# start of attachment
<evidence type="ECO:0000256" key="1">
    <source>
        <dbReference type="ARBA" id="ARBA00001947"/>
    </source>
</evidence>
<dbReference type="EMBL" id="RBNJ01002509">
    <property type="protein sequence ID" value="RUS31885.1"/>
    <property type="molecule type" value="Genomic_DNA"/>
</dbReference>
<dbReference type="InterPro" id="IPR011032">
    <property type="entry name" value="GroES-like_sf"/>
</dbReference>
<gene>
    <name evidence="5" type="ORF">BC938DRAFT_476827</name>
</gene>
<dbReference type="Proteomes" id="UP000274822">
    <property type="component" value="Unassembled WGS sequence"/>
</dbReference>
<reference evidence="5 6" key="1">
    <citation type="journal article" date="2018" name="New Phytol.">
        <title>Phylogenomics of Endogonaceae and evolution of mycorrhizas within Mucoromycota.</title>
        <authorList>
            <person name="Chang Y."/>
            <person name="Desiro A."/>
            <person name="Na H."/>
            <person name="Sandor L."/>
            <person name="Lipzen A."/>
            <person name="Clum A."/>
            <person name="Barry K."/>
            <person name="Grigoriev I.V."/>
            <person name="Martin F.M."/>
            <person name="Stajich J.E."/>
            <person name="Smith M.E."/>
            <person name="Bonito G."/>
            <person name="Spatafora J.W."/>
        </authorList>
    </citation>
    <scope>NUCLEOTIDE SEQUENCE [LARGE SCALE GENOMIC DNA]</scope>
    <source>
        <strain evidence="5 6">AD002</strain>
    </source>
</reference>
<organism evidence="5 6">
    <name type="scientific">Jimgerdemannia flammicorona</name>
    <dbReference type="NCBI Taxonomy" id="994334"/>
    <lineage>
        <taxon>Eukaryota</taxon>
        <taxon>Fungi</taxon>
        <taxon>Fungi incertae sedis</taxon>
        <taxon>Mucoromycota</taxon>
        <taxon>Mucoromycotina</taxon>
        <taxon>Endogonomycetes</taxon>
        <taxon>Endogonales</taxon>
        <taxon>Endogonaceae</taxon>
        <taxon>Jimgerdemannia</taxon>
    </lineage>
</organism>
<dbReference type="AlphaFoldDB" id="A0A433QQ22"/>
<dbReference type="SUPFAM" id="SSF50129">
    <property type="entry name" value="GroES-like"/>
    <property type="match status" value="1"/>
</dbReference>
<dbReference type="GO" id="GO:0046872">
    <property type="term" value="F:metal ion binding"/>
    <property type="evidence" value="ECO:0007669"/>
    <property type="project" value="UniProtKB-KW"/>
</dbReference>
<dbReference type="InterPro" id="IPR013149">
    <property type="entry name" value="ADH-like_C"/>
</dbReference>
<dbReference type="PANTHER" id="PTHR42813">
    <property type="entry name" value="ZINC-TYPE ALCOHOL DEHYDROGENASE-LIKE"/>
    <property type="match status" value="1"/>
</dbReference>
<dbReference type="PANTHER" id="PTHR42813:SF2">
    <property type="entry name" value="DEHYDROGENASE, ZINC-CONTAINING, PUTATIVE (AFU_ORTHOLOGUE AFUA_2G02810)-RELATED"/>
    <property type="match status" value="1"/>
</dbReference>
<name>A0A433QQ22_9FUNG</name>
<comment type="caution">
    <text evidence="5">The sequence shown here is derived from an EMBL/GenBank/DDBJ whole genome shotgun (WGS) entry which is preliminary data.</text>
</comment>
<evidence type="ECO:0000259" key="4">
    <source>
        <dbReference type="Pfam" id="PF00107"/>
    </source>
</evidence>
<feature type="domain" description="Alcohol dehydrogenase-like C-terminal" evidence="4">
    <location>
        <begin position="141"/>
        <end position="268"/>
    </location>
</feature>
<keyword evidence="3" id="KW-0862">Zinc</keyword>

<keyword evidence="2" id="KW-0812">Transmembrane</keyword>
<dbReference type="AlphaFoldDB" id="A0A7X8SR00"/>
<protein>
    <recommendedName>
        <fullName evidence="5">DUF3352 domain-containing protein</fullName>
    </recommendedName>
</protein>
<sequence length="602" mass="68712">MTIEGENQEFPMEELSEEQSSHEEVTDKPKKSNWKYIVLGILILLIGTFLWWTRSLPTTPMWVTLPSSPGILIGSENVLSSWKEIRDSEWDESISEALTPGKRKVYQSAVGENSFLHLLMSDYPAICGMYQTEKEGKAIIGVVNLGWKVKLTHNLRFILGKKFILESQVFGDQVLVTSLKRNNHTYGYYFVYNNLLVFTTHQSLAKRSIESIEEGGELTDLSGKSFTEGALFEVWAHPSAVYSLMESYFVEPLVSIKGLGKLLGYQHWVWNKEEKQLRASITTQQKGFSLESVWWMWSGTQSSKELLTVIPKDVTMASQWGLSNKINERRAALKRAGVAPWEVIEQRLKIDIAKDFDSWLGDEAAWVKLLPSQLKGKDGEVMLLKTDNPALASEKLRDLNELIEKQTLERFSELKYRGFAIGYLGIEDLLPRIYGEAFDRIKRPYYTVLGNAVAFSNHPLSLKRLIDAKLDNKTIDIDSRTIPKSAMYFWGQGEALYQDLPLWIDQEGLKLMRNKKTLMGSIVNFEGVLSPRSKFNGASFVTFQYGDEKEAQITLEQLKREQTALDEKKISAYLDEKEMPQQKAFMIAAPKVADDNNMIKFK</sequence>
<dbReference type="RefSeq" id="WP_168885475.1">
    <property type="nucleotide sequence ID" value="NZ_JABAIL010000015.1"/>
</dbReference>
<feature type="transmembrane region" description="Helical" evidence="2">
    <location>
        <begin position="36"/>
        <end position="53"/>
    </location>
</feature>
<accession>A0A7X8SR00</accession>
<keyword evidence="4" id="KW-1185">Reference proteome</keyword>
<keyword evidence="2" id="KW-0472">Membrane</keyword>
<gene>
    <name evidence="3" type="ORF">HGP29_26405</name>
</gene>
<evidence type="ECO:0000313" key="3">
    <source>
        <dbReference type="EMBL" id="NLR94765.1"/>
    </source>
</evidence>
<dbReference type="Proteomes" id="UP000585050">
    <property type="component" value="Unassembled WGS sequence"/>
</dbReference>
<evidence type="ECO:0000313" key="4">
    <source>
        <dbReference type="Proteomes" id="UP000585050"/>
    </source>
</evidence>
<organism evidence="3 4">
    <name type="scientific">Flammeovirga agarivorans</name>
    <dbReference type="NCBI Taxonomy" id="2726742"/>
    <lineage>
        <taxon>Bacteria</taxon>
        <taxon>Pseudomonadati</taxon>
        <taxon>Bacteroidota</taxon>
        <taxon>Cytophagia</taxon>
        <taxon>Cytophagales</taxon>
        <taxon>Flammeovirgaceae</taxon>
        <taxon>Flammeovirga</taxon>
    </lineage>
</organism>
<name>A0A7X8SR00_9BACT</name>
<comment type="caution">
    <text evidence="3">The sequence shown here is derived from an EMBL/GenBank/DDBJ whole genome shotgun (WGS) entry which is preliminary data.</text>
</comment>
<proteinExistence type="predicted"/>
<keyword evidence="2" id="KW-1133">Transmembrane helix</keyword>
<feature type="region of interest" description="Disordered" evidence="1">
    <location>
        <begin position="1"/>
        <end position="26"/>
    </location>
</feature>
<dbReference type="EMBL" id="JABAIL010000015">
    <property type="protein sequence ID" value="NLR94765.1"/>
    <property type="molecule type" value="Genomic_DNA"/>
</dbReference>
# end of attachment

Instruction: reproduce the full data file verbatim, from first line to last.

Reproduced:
<evidence type="ECO:0000256" key="1">
    <source>
        <dbReference type="ARBA" id="ARBA00001947"/>
    </source>
</evidence>
<dbReference type="EMBL" id="RBNJ01002509">
    <property type="protein sequence ID" value="RUS31885.1"/>
    <property type="molecule type" value="Genomic_DNA"/>
</dbReference>
<dbReference type="InterPro" id="IPR011032">
    <property type="entry name" value="GroES-like_sf"/>
</dbReference>
<gene>
    <name evidence="5" type="ORF">BC938DRAFT_476827</name>
</gene>
<dbReference type="Proteomes" id="UP000274822">
    <property type="component" value="Unassembled WGS sequence"/>
</dbReference>
<reference evidence="5 6" key="1">
    <citation type="journal article" date="2018" name="New Phytol.">
        <title>Phylogenomics of Endogonaceae and evolution of mycorrhizas within Mucoromycota.</title>
        <authorList>
            <person name="Chang Y."/>
            <person name="Desiro A."/>
            <person name="Na H."/>
            <person name="Sandor L."/>
            <person name="Lipzen A."/>
            <person name="Clum A."/>
            <person name="Barry K."/>
            <person name="Grigoriev I.V."/>
            <person name="Martin F.M."/>
            <person name="Stajich J.E."/>
            <person name="Smith M.E."/>
            <person name="Bonito G."/>
            <person name="Spatafora J.W."/>
        </authorList>
    </citation>
    <scope>NUCLEOTIDE SEQUENCE [LARGE SCALE GENOMIC DNA]</scope>
    <source>
        <strain evidence="5 6">AD002</strain>
    </source>
</reference>
<organism evidence="5 6">
    <name type="scientific">Jimgerdemannia flammicorona</name>
    <dbReference type="NCBI Taxonomy" id="994334"/>
    <lineage>
        <taxon>Eukaryota</taxon>
        <taxon>Fungi</taxon>
        <taxon>Fungi incertae sedis</taxon>
        <taxon>Mucoromycota</taxon>
        <taxon>Mucoromycotina</taxon>
        <taxon>Endogonomycetes</taxon>
        <taxon>Endogonales</taxon>
        <taxon>Endogonaceae</taxon>
        <taxon>Jimgerdemannia</taxon>
    </lineage>
</organism>
<dbReference type="AlphaFoldDB" id="A0A433QQ22"/>
<dbReference type="SUPFAM" id="SSF50129">
    <property type="entry name" value="GroES-like"/>
    <property type="match status" value="1"/>
</dbReference>
<dbReference type="GO" id="GO:0046872">
    <property type="term" value="F:metal ion binding"/>
    <property type="evidence" value="ECO:0007669"/>
    <property type="project" value="UniProtKB-KW"/>
</dbReference>
<dbReference type="InterPro" id="IPR013149">
    <property type="entry name" value="ADH-like_C"/>
</dbReference>
<dbReference type="PANTHER" id="PTHR42813">
    <property type="entry name" value="ZINC-TYPE ALCOHOL DEHYDROGENASE-LIKE"/>
    <property type="match status" value="1"/>
</dbReference>
<dbReference type="PANTHER" id="PTHR42813:SF2">
    <property type="entry name" value="DEHYDROGENASE, ZINC-CONTAINING, PUTATIVE (AFU_ORTHOLOGUE AFUA_2G02810)-RELATED"/>
    <property type="match status" value="1"/>
</dbReference>
<name>A0A433QQ22_9FUNG</name>
<comment type="caution">
    <text evidence="5">The sequence shown here is derived from an EMBL/GenBank/DDBJ whole genome shotgun (WGS) entry which is preliminary data.</text>
</comment>
<evidence type="ECO:0000259" key="4">
    <source>
        <dbReference type="Pfam" id="PF00107"/>
    </source>
</evidence>
<feature type="domain" description="Alcohol dehydrogenase-like C-terminal" evidence="4">
    <location>
        <begin position="141"/>
        <end position="268"/>
    </location>
</feature>
<keyword evidence="3" id="KW-0862">Zinc</keyword>

<keyword evidence="2" id="KW-0812">Transmembrane</keyword>
<dbReference type="AlphaFoldDB" id="A0A7X8SR00"/>
<protein>
    <recommendedName>
        <fullName evidence="5">DUF3352 domain-containing protein</fullName>
    </recommendedName>
</protein>
<sequence length="602" mass="68712">MTIEGENQEFPMEELSEEQSSHEEVTDKPKKSNWKYIVLGILILLIGTFLWWTRSLPTTPMWVTLPSSPGILIGSENVLSSWKEIRDSEWDESISEALTPGKRKVYQSAVGENSFLHLLMSDYPAICGMYQTEKEGKAIIGVVNLGWKVKLTHNLRFILGKKFILESQVFGDQVLVTSLKRNNHTYGYYFVYNNLLVFTTHQSLAKRSIESIEEGGELTDLSGKSFTEGALFEVWAHPSAVYSLMESYFVEPLVSIKGLGKLLGYQHWVWNKEEKQLRASITTQQKGFSLESVWWMWSGTQSSKELLTVIPKDVTMASQWGLSNKINERRAALKRAGVAPWEVIEQRLKIDIAKDFDSWLGDEAAWVKLLPSQLKGKDGEVMLLKTDNPALASEKLRDLNELIEKQTLERFSELKYRGFAIGYLGIEDLLPRIYGEAFDRIKRPYYTVLGNAVAFSNHPLSLKRLIDAKLDNKTIDIDSRTIPKSAMYFWGQGEALYQDLPLWIDQEGLKLMRNKKTLMGSIVNFEGVLSPRSKFNGASFVTFQYGDEKEAQITLEQLKREQTALDEKKISAYLDEKEMPQQKAFMIAAPKVADDNNMIKFK</sequence>
<dbReference type="RefSeq" id="WP_168885475.1">
    <property type="nucleotide sequence ID" value="NZ_JABAIL010000015.1"/>
</dbReference>
<feature type="transmembrane region" description="Helical" evidence="2">
    <location>
        <begin position="36"/>
        <end position="53"/>
    </location>
</feature>
<accession>A0A7X8SR00</accession>
<keyword evidence="4" id="KW-1185">Reference proteome</keyword>
<keyword evidence="2" id="KW-0472">Membrane</keyword>
<gene>
    <name evidence="3" type="ORF">HGP29_26405</name>
</gene>
<evidence type="ECO:0000313" key="3">
    <source>
        <dbReference type="EMBL" id="NLR94765.1"/>
    </source>
</evidence>
<dbReference type="Proteomes" id="UP000585050">
    <property type="component" value="Unassembled WGS sequence"/>
</dbReference>
<evidence type="ECO:0000313" key="4">
    <source>
        <dbReference type="Proteomes" id="UP000585050"/>
    </source>
</evidence>
<organism evidence="3 4">
    <name type="scientific">Flammeovirga agarivorans</name>
    <dbReference type="NCBI Taxonomy" id="2726742"/>
    <lineage>
        <taxon>Bacteria</taxon>
        <taxon>Pseudomonadati</taxon>
        <taxon>Bacteroidota</taxon>
        <taxon>Cytophagia</taxon>
        <taxon>Cytophagales</taxon>
        <taxon>Flammeovirgaceae</taxon>
        <taxon>Flammeovirga</taxon>
    </lineage>
</organism>
<name>A0A7X8SR00_9BACT</name>
<comment type="caution">
    <text evidence="3">The sequence shown here is derived from an EMBL/GenBank/DDBJ whole genome shotgun (WGS) entry which is preliminary data.</text>
</comment>
<proteinExistence type="predicted"/>
<keyword evidence="2" id="KW-1133">Transmembrane helix</keyword>
<feature type="region of interest" description="Disordered" evidence="1">
    <location>
        <begin position="1"/>
        <end position="26"/>
    </location>
</feature>
<dbReference type="EMBL" id="JABAIL010000015">
    <property type="protein sequence ID" value="NLR94765.1"/>
    <property type="molecule type" value="Genomic_DNA"/>
</dbReference>